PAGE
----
With the increased focus on organizations being data-driven, the need for data scientists is growing, and many are joining the field. Data science requires a lot of different skills from mathematics to business presentation to coding skills. It is also an area that requires continuing education.
Especially with the continued lockdown due to COVID-19, many people have opted into online learning in various fields, including data science. And there is no shortage of resources for data scientist education available to people at every level of a data science career, from entry-level to managers.
Zacharias Voulgaris and Yunus Emrah Bulut discuss data scientist education in their new book, Data Scientist Bedside Manner, published by Technics Publications, which is about the holistic skill set necessary for success in data science.
Switching to data science
"Most people who look into data science look into the stuff they can find freely available," Voulgaris said. "This can be a good starting point, but if you want to delve into and learn in-depth, we definitely recommend going for a course -- a serious course -- and also [reading] books [and] having video resources from reliable vendors."
Both Voulgaris and Bulut said data science boot camp programs are strong resources. There are plenty of data science boot camps online. Many offer hands-on experience to participants, and some even offer mentor programs to participants.
Mentors are great for data scientist education. Bulut said a good mentor is important to learning data science, as well as many of the soft skills necessary for the job.
"I cannot overstate the value of having a mentor," Voulgaris said.
Finding a good mentor can be difficult. Voulgaris said people who identify as mentors are not always the best choice. People need different things in their relationship with a mentor, and sometimes, it can be difficult to build the rapport someone needs. It's imperative to choose a mentor who will be able to communicate with you and you'll be able to build a relationship with.
Many look to supervisors and others within their working environment for a good mentor. Voulgaris said, in his own experience, this kind of mentorship can be a difficult situation. Sometimes, it can cause controversy if you work in a smaller organization. In his own experience, he had a mentor when working at Microsoft who wasn't on his direct team but was available to lead him in different aspects of data science.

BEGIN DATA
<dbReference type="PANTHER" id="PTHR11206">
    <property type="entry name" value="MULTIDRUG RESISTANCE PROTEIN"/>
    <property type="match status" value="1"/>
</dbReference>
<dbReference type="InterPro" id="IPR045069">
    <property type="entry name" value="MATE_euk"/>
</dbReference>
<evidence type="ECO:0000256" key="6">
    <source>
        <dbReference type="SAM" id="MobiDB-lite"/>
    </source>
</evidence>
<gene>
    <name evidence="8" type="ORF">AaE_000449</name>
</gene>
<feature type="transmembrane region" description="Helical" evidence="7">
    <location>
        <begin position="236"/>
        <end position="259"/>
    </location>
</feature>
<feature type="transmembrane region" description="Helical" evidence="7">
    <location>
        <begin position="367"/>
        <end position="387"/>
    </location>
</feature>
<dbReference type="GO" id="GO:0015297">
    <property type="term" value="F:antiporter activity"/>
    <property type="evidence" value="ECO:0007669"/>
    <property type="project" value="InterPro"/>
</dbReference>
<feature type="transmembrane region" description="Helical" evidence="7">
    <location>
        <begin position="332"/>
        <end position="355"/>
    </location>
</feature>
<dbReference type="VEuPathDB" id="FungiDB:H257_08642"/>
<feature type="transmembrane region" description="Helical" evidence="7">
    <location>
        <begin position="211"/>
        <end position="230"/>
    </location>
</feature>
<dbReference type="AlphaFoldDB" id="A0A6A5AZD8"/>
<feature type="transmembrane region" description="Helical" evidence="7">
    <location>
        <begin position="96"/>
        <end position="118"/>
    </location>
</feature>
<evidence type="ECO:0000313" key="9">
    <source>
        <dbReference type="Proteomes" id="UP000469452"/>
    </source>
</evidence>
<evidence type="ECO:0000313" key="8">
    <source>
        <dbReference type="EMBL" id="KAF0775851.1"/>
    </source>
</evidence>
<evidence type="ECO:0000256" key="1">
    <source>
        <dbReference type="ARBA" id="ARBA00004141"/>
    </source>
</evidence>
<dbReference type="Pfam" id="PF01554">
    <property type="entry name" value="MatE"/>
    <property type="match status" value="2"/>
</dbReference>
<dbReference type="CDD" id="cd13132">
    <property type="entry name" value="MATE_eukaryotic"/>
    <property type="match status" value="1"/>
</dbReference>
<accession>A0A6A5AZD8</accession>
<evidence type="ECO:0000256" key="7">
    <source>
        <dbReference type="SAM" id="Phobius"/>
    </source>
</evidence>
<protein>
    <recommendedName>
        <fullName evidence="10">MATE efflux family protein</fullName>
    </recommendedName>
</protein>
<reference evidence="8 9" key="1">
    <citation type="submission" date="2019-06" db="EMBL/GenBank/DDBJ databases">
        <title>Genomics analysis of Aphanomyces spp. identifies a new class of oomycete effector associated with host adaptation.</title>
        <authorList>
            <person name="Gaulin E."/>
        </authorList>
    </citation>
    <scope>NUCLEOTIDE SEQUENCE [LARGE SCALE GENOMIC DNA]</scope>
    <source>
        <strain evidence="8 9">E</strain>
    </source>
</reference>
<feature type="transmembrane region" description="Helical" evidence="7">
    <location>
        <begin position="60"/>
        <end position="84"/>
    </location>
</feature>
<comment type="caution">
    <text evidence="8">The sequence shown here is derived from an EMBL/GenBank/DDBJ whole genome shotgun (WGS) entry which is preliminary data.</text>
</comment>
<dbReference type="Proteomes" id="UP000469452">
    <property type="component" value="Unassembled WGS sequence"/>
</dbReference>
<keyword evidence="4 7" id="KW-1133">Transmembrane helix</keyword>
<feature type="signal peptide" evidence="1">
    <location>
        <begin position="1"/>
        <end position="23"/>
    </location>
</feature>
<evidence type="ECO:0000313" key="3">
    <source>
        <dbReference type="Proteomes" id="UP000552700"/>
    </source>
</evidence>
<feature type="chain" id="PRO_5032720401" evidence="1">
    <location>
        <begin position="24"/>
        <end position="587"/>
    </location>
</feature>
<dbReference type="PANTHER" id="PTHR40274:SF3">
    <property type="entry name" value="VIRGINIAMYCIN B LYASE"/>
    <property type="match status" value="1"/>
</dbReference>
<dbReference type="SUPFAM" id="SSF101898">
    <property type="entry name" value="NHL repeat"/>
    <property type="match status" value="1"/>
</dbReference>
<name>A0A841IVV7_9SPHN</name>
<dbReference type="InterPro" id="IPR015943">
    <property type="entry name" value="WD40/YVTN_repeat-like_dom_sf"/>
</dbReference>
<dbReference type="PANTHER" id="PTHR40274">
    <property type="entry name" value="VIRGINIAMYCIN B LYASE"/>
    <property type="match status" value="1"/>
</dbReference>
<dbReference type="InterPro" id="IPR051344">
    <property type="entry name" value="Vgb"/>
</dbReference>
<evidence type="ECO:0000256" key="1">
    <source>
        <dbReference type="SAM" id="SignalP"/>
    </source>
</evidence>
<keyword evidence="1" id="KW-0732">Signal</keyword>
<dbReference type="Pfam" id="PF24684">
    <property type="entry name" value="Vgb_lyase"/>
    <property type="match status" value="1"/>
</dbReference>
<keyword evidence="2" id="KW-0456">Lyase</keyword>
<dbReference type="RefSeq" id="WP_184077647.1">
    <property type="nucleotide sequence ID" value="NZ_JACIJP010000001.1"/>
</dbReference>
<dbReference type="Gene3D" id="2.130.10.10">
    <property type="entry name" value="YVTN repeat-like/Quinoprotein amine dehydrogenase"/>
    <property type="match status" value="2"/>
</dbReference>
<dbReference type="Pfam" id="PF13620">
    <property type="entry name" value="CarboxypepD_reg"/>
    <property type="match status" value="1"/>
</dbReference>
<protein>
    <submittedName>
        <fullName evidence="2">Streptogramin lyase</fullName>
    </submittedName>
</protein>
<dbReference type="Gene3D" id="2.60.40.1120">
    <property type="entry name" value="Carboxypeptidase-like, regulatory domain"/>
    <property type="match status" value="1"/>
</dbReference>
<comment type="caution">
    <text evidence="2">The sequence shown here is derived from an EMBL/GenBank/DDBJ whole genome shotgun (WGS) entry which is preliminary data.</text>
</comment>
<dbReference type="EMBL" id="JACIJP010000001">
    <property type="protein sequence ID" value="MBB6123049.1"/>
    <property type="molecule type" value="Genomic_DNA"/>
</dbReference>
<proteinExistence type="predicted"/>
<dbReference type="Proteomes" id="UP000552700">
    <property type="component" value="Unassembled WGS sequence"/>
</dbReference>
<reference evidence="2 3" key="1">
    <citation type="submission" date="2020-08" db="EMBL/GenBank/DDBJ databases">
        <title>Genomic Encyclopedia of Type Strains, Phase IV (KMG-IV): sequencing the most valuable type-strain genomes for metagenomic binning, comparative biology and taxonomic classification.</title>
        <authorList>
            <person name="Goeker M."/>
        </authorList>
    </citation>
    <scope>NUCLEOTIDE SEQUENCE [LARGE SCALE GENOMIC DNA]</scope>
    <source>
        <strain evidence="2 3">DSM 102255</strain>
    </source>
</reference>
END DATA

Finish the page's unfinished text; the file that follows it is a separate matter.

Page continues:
"It's definitely better -- at least for someone new in the field -- to find someone who is like a professional mentor," Voulgaris said.
Professional mentors are typically more committed to mentoring people and can lead to a stronger mentoring relationship. A more professional situation is also good in case the relationship falls through. It is easier to search for the right fit in a structured mentorship program.
"The first thing I would recommend to anyone who is just starting in data science is to find a good mentor," Bulut said.
There are many professional mentoring services -- where money is exchanged -- for data scientists and can be helpful for people jumping into the field. It is also easy to find amateur mentors among work acquaintances and friends in the field.
"The critical thing is to sustain the mentorship [in the] long term," Bulut said. "You cannot learn data science in two weeks or three weeks. It's a long-term process."
Bulut said it's important that both sides have incentives to maintain the relationship. In some instances, it can be monetary, but it can also come from a place of wanting to teach for the mentor. Most people receiving mentorship see the incentive of learning and advancing in their field.
One of the best tools in data scientist education is hands-on experience. Especially when it comes to the business side of data science, one of the best ways to learn is by working in the field.
"One way is learning by doing," Bulut said. "Actually, it's probably one of the most effective ways of learning."
But learning by doing is sometimes easier said than done. An issue that many people encounter -- across fields -- is the paradox of needing experience in order to gain experience.
"If you talk about 'real' hands-on experience, that can only be acquired in a real company, by working on a real project," Bulut said.
He said hackathons and boot camps can give mock experience, but they are "limited by nature." The best thing to do, he said, is get involved in mock projects that are "real-like" to encourage more of that experience.
"Sometimes, for beginners in data science, it's next to impossible to find a job right after the boot camp or wherever they've finished learning the craft because of this hands-on learning experience barrier," Voulgaris said.
According to Voulgaris, many data scientists will begin by working in data analytics before going into data science. Data analysts have separate jobs from data scientists, but they do gain experience that can help them transition to data science.
Here is a look at Chapter 11 in Data Scientist Bedside Manner, which covers evaluating different data scientist educational resources that are widely available.